Sports

FOOTBALL STRIKES BACK

The Grey Cup lands in a city that loves a party, and is mad about the game

JAMES DEACON November 26 2001
Sports

FOOTBALL STRIKES BACK

The Grey Cup lands in a city that loves a party, and is mad about the game

JAMES DEACON November 26 2001

FOOTBALL STRIKES BACK

The Grey Cup lands in a city that loves a party, and is mad about the game

Sports

JAMES DEACON

It has become a tradition at the end of Canadian Football League seasons to check for injuries. Franchise collapses, jailed team owners, that sort of thing.

This year, though, the only truly ugly welt is in double-blue Toronto, where the Argos suffered heavy financial losses, leaving team owner Sherwood Schwarz to wonder if it would be cheaper to just walk away. The city’s so-called sports fans stayed away in droves even though Schwarz hired the sainted Pinball Clemons to coach from the sidelines and had the brilliant running back Michael Jenkins setting records on the field.

The team stank for the first half of the season, and Clemons made some rookie-coach mistakes. But even when the Argos started winning games, too-cool Torontonians couldn’t find enough snob appeal in a modest game that is inexpensive and fun to watch. Their loss.

And Montreal’s gain. No one in the CFL is going to feel any pain this week amid the reliably outrageous Grey Cup celebrations. There’ll be Calgarians on horseback, green-faced Saskatchewan fans, jam-packed Spirit of Edmonton parties and a first-ever $1-million Grey Cup “village,” at Place du Canada downtown, that will act as a massive civic hospitality suite. All in a city that is an excellent place to party at any time, and in a province where football has experienced a sweeping revival—organizers sold out the cavernous, 65,255-seat Olympic Stadium. Locals would have preferred to cheer on the home-town Alouettes, who began the year as prohibitive favourites to take part in the Grey Cup but fell out of contention after inexplicably losing their last eight games. Als fans will have plenty of opportunities to drown their sorrows, though. It

was during some long-ago Grey Cup week that someone decided beer goes well with pancake breakfasts. “It’s going to be fantastic, unlike anything we’ve ever done before,” Alouettes CEO and president Larry Smith says of the Cup party plans. “There’ll be people all over the place.” Montreal’s turnaround is still difficult to fathom. On the financial ropes four years ago when they last called the Big Owe home, the Als have sold out their last 28 games since moving to Molson Stadium, now sporting 19,601 seats. The explosion of interest coincides with a football boom all around Quebec. Kids programs in clubs and at schools are busting at the seams— Smith likes to tell the story of a high school in Mont-Joli, Que. (population 6,267) that recently raised more than $100,000 to build a field and start a team. Following the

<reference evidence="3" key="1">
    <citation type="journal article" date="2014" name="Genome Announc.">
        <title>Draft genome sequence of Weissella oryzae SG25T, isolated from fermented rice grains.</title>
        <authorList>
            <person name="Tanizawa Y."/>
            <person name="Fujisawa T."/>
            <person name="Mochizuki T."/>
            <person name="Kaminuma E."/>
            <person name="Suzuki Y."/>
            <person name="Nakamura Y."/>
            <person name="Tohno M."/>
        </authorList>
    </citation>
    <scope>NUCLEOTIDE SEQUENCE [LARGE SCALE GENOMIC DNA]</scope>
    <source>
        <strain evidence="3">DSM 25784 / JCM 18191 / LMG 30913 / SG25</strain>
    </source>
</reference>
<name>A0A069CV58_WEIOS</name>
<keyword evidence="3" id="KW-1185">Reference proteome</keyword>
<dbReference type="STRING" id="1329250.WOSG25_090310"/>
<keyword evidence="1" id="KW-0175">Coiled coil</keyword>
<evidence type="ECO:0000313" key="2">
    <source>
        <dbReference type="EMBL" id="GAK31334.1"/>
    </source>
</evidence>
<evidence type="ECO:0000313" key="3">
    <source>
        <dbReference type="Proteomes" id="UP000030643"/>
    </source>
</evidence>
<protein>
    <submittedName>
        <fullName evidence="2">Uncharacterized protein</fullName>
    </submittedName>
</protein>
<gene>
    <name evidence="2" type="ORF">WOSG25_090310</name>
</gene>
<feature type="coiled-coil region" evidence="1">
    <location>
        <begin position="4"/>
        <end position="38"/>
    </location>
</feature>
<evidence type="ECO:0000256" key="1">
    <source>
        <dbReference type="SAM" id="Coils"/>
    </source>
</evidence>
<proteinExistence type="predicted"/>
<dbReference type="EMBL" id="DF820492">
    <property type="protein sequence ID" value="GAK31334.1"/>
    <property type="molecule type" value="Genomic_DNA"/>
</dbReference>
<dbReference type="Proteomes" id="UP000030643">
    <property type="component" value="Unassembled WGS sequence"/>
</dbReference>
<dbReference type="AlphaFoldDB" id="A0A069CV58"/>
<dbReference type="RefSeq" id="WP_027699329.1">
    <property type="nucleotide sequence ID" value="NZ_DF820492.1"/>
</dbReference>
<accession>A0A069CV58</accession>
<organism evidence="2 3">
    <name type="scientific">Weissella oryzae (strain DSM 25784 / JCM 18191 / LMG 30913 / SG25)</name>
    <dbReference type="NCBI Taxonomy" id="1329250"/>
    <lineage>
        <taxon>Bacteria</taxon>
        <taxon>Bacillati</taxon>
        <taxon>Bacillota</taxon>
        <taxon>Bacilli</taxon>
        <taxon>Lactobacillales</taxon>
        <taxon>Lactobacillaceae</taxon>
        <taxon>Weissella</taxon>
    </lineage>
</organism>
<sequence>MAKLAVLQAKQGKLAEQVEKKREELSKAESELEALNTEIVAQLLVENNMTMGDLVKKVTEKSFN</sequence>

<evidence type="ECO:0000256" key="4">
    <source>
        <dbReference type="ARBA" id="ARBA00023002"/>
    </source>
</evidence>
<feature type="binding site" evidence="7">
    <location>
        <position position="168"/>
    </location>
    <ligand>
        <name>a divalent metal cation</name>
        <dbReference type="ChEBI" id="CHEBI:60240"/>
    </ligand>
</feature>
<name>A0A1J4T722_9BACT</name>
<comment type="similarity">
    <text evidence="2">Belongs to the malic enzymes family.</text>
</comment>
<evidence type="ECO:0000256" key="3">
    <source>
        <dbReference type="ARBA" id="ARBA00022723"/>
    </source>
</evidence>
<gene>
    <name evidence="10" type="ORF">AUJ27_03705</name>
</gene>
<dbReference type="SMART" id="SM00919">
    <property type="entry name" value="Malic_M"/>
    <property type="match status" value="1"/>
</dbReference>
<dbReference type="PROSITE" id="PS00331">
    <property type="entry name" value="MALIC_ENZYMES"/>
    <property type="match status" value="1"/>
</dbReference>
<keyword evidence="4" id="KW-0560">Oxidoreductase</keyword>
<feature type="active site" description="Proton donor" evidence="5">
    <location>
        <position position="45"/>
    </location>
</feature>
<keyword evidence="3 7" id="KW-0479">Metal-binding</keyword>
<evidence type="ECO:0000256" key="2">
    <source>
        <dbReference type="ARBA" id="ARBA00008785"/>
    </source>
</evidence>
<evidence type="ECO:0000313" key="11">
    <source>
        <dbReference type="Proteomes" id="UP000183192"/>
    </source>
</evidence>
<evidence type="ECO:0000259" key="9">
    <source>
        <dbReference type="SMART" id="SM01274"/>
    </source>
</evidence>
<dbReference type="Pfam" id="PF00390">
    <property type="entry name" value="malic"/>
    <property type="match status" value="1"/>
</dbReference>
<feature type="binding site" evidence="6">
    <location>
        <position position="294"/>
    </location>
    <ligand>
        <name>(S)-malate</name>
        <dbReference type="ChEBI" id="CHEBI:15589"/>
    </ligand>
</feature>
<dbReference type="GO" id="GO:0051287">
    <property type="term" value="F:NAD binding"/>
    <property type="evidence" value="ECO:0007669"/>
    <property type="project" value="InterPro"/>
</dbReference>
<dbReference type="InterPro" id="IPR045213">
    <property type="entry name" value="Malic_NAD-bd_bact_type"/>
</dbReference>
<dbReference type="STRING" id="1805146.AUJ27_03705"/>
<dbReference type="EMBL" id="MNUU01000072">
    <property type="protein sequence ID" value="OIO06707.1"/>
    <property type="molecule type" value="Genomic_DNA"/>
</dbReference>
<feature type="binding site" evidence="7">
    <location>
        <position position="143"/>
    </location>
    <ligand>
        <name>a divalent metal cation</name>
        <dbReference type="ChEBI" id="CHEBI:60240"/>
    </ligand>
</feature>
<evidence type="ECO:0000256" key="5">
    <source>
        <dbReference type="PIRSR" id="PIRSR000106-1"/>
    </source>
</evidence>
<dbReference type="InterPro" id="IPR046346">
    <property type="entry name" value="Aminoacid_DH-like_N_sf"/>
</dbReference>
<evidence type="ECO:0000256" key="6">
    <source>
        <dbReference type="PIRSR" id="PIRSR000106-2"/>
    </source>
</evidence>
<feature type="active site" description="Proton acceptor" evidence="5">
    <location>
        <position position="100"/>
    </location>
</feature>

success of Université Laval, which won the 1999 Vanier Cup for college supremacy only four years after the program was established, both the Université de Montréal and the Université de Sherbrooke are planning to add football programs. As a Quebecer, Smith says, the Cup festivities are a chance to “celebrate not only the success of our team, but the resurgence of interest in football in this province. It’s incredible.” CFL commissioner Mike Lysko would kill for a similar burst of enthusiasm in Toronto. But he also knows things could be a lot worse. Last season ended with concerns about yet another start-up football league (the unlamented and sinceexpired XFL) stealing away talent. It’s a sensitive subject around the CFL: in the footsteps of superstars Doug Flutie and Jeff Garcia, quarterbacks Dave Dickenson from Calgary and Henry Burris from Saskatchewan were lured south last winter by the big-bucks National Football League.

The feared impact of lost marquee performers, however, didn’t occur. In fact, since Flutie’s last year in 1997, both TSN and CBC have enjoyed 72and 21per-cent increases, respectively, in TV ratings of their coverage of CFL games. And rising new talents such as quarterback Khari Jones in Winnipeg and scat-back Jenkins in Toronto stepped in to become stars. On the business side, the league boosted revenues by adding several major sponsors, and Lysko and the CFL governors restored a franchise in Ottawa, bringing to nine the number of teams that will kick off in 2002. To potential marketing partners, Lysko says: “We now have the position of being the only truly national sports league in Canada.” With that prognosis, the focus of Grey Cup week can turn from the league’s health to the game itself. That is, if fans can tear themselves away from the parties. EH3